When Nice People Break

When Nice People Break

I'm not "mean" for taking care of myself


Throughout my lifetime, I have strived to be a nice person. I hold open doors; I say "my pleasure"; I smile at strangers; I help people with their homework; I manage emotional breakdowns; I get people food and water when they're not eating; I work day and night to help others stay on their feet. I do it with a grin on my face and my head held high.

So you can see how it might be a little detrimental to my sanity when someone says the words "you've been pretty mean lately".

I get it. No one's perfect. Everyone is entitled to their opinion of me, and that's fine. But let's set one thing straight, here and now:

The absence of niceness is not equivalent to mean.

I'm going to say it again: absence of nice does not = mean. Not nice means that I'm simply acting neutrally towards you. Not nice is "no, actually, I can't do that for you right now I'm sorry". Not nice is not dropping everything for you. Not nice is neutral.

Being mean is a purposeful act. Being mean is making fun of something you're upset about. Being mean is intentionally making someone feel bad. Being mean is purposeful.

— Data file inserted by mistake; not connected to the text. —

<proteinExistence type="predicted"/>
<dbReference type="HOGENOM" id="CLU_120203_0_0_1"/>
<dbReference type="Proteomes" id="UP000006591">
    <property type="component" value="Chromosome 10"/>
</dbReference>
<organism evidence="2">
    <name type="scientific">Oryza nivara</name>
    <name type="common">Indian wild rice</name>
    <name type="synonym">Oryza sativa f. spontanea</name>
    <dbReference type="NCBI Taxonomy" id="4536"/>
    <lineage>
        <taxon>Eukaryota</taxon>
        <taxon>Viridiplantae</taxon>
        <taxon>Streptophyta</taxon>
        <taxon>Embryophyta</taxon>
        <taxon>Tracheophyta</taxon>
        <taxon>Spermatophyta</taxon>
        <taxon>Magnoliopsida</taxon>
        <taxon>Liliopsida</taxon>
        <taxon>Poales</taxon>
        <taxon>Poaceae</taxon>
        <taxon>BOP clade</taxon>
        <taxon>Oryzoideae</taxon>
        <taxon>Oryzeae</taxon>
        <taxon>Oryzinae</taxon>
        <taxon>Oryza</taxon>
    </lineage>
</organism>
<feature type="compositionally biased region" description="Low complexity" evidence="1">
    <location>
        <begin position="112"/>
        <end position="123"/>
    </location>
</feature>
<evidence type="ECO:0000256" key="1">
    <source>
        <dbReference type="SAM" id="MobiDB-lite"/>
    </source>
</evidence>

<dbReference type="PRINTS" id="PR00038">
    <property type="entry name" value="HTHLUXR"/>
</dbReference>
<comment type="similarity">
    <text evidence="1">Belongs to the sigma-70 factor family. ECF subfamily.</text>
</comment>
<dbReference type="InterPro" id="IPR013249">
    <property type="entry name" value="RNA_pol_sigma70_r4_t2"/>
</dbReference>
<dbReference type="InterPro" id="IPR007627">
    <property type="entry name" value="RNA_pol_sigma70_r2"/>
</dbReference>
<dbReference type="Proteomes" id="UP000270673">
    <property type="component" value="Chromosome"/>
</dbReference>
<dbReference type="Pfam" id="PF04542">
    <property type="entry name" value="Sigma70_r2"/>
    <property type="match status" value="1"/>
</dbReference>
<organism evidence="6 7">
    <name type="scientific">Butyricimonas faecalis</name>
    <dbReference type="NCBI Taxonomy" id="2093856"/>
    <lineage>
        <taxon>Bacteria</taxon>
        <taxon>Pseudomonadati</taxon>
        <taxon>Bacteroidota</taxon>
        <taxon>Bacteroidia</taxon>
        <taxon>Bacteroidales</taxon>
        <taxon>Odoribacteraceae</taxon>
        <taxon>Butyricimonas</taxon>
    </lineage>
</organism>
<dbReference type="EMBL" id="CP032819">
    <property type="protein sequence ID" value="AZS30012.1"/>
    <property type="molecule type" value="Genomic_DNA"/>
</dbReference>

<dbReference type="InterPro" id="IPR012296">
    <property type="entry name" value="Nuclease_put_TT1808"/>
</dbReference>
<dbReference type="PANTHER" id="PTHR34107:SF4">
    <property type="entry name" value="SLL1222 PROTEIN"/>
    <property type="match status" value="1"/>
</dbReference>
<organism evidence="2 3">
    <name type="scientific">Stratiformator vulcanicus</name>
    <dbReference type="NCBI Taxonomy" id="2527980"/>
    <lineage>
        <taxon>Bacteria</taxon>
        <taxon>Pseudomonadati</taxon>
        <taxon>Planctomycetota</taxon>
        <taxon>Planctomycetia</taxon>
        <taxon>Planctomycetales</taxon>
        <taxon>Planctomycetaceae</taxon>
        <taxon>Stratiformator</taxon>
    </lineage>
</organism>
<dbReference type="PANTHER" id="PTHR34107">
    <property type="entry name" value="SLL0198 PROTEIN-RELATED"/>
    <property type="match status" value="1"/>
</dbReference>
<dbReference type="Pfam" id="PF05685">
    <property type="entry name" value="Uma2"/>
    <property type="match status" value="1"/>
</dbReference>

Sometimes, it's crucial for a person to, oh I don't know, take care of themselves. Sometimes, after a long day of doing everything for everyone, a person needs to do something for themselves.

And when that need isn't met? That need for peace, quiet, sleep, rest, whatever? When the person has to continue working and being nice?

It's understandable that we snap.

Niceness is a performative act, no matter what you think. The Western default state is selfish -- look out for my own interests; we are taught to share. Being nice and kind to others is exhausting, because every day you're playing a character.

Sometimes, I retreat. Sometimes, I lash out. Sometimes, I put my headphones in and tune out the world because, no, I actually don't want to hear about how you and your parents have been fighting about money for the umpteenth time. I have homework to do. Sometimes, I take a day for myself, and I don't respond to texts, and I don't do the dishes, and I don't clean the room, because at the end of the day, it's not my job. I'm not getting paid to hold you while you cry. I'm not getting paid to do your dishes and feed you and make sure you get home alright. I do it because I care.

Listen, you're entitled to think whatever you want about my behaviors. You're entitled to think "wow, she's rude/mean/crass today". Just know that what you perceive as malicious may be someone who's so tired they can't even pretend to be happy.

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